7 Unsung Heroes of the PC Universe – If you built your first PC more than a decade ago, you know that PC building has come a long way. Modern conveniences like cases with holes for cable routing, motherboards with labels, and right-angle SATA cables certainly help with the cumbersome bits. This article aims to pay respect to these unsung heroes of the PC universe.
Cracked: If The Internet Ran the World – Look, it’s only a matter of time before the Internet culture invades every facet of our lives. We asked our readers to give us a glimpse of the terrible future waiting for us.
Courtesy – Cracked.
Muggers starting to prefer Samsung over Apple as their stolen brand of choice – If the mobile fanboy war didn’t already have enough fuel keeping the fires going, a new report from an unlikely source is about to fan the flames. Whereas once Apple devices were the fruits of nefarious, pilfering labor, Samsung devices are now the sought-after prize.
Dash Cam Video: AK-47 Shootout – A dashcam video released by Ohio police captured a dramatic shootout between two Middlefield police officers and a suspect during a routine traffic stop. A report released by the Geauga County prosecutor’s office said Gilkerson fired 33 rounds at the officers. His gun had a 40-round magazine attached. Officer Savage fired 29 rounds. (One in the breech, and two in the mag – that’s all that should be allowed. EVER.)
Most innovations fail in the ‘Valley of Death,’ analysts say – More than four in five technologies developed globally never make it to the commercial world, due to their inability to cross the “Valley of Death”—the virtual chasm that separates applied research from technology demonstration—according to analyst firm Frost & Sullivan. Often this is due to businesses and investors failing to understand the true market potential of a given technology platform and evaluate the risk-reward elements.
Super tool: Canada enshrines robot space arm in museum – It was once described as a “glorified crane,” but was so much more than that. Tireless cargo handler, astronaut platform, and critical inspection tool, the Canadarm was an essential component of NASA’s space shuttle fleet from 1981 to 2011. This past week, it became a permanent exhibit at the Canadian Aviation and Space Museum in Ottawa.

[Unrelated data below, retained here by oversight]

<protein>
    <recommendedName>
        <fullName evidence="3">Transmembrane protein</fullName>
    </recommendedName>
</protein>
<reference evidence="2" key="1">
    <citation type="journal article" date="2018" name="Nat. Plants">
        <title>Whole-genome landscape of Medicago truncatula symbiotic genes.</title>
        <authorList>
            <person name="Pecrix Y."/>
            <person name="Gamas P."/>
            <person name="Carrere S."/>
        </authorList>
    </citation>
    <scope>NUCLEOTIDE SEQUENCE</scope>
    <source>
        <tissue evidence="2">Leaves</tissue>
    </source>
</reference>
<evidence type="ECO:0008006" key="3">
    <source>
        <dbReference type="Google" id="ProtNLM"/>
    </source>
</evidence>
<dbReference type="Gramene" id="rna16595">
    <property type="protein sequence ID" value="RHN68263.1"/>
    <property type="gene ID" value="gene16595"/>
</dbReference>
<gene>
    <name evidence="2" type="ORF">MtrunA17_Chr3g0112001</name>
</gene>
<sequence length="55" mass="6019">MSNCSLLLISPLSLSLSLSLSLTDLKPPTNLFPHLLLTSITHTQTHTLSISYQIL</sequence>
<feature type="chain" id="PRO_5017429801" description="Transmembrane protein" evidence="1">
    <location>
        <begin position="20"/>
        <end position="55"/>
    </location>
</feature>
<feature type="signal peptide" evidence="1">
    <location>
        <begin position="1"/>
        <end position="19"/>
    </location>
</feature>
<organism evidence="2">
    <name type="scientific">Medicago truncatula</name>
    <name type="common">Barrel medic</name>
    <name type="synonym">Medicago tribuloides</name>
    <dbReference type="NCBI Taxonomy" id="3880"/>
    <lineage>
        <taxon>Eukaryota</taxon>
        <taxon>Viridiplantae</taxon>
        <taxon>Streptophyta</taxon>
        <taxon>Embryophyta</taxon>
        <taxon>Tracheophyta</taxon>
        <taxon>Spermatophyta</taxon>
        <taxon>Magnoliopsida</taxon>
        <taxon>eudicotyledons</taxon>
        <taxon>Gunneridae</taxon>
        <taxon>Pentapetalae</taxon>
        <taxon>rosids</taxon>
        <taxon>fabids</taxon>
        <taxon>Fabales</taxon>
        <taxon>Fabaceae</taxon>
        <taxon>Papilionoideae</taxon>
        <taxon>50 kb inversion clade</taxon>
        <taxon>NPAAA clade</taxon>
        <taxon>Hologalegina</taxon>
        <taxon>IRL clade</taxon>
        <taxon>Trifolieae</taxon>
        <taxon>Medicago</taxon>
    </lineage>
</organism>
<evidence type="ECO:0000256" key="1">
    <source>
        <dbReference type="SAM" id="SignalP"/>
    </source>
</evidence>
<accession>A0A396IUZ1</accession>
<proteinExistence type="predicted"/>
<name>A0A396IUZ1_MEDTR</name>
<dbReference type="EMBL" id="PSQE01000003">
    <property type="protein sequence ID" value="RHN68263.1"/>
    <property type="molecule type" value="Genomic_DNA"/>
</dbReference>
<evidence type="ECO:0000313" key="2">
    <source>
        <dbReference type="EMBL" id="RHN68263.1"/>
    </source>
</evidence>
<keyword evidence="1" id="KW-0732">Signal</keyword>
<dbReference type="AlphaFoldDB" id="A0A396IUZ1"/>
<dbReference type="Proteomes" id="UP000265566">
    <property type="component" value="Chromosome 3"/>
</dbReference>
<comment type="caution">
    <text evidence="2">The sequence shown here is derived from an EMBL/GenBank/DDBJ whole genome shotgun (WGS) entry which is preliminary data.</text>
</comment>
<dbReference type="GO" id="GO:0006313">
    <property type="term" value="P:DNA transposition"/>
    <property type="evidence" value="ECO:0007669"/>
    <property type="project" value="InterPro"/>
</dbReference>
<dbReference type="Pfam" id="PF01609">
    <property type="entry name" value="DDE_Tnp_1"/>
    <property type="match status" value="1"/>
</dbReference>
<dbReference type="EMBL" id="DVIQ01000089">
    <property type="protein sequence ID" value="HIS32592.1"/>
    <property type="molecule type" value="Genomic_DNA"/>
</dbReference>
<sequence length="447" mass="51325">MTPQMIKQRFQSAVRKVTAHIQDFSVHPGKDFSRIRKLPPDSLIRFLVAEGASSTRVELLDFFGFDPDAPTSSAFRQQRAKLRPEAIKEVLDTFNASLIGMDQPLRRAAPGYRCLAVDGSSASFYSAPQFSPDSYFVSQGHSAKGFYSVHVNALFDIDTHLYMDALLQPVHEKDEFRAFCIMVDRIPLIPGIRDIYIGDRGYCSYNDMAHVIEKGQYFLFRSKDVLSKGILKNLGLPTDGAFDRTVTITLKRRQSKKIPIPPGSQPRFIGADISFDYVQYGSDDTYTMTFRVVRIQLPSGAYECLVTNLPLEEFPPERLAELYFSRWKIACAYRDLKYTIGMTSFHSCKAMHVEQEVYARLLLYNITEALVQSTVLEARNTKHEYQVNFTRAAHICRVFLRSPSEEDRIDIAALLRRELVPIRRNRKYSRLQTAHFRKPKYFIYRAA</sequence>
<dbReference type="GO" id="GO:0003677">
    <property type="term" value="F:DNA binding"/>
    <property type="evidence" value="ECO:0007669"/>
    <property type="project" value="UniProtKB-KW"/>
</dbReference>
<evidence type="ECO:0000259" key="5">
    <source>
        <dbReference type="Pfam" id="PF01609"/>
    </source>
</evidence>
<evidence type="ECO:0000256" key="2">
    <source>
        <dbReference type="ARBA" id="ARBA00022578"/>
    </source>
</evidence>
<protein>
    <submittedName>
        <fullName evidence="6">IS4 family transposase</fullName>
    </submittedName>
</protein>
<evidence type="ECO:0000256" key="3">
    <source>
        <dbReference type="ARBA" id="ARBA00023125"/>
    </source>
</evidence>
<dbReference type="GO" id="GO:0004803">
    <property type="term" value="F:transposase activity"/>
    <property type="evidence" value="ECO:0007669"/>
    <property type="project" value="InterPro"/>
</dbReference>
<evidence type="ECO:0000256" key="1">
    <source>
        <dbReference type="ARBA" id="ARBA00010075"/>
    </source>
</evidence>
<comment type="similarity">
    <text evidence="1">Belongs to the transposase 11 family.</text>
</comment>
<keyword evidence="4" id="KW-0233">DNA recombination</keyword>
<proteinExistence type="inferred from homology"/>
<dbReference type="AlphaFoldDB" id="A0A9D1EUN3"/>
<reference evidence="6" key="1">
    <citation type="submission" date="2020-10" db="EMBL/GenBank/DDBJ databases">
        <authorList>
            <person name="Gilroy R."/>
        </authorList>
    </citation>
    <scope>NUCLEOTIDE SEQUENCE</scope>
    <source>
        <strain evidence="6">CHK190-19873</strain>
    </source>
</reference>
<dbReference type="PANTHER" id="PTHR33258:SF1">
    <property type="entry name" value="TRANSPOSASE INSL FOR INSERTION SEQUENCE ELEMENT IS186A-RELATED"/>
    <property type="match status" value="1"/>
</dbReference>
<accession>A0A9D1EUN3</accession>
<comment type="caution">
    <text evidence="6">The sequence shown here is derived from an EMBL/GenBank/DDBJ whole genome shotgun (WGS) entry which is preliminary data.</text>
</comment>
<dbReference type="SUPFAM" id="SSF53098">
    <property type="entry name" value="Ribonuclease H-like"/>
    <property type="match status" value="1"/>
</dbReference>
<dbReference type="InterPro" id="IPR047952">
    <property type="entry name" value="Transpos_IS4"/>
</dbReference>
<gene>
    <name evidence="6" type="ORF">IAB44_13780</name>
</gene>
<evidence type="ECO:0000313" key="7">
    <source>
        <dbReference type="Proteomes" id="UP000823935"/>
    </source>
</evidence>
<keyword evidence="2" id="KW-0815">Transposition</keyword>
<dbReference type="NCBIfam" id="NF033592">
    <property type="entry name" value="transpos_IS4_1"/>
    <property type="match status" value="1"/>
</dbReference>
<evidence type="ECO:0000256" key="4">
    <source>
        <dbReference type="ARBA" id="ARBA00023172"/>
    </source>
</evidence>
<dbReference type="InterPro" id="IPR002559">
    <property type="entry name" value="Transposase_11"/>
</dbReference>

“Humans value equality, cooperation, honesty and freedom of individual expression. Corporate style mono-culture and allegiance to strict hierarchy are not human values. They stifle us and make us feel wrong for being human. They want us to choose employer over family. They demand allegiance and submission. They have no respect for the core of who we are, and what we represent.”
Today’s Free Downloads:
Notepad++ 6.3.3 – Notepad++ is a free source code editor which supports several programming languages running under the MS Windows environment.
SlimCleaner – SlimCleaner is the world’s first software that lets you clean and optimize Windows systems using a crowd-sourced approach. Crowd-sourced and cloud-based, SlimCleaner combines a powerful PC cleaning engine with a community of tech-expert users who provide real-time feedback about the apps and items on a PC, to help others improve their own computer’s performance.
Password Security Scanner 1.17 – This utility scans the passwords stored by popular Windows applications (Microsoft Outlook, Internet Explorer, Mozilla Firefox, and more…) and displays security information about all these passwords. The security information of every stored password includes the total number of characters, number of numeric characters, number of lowercase/uppercase characters, number of repeating characters, and password strength. You can use this tool to determine whether the passwords used by other users are secured enough, without watching the passwords themselves.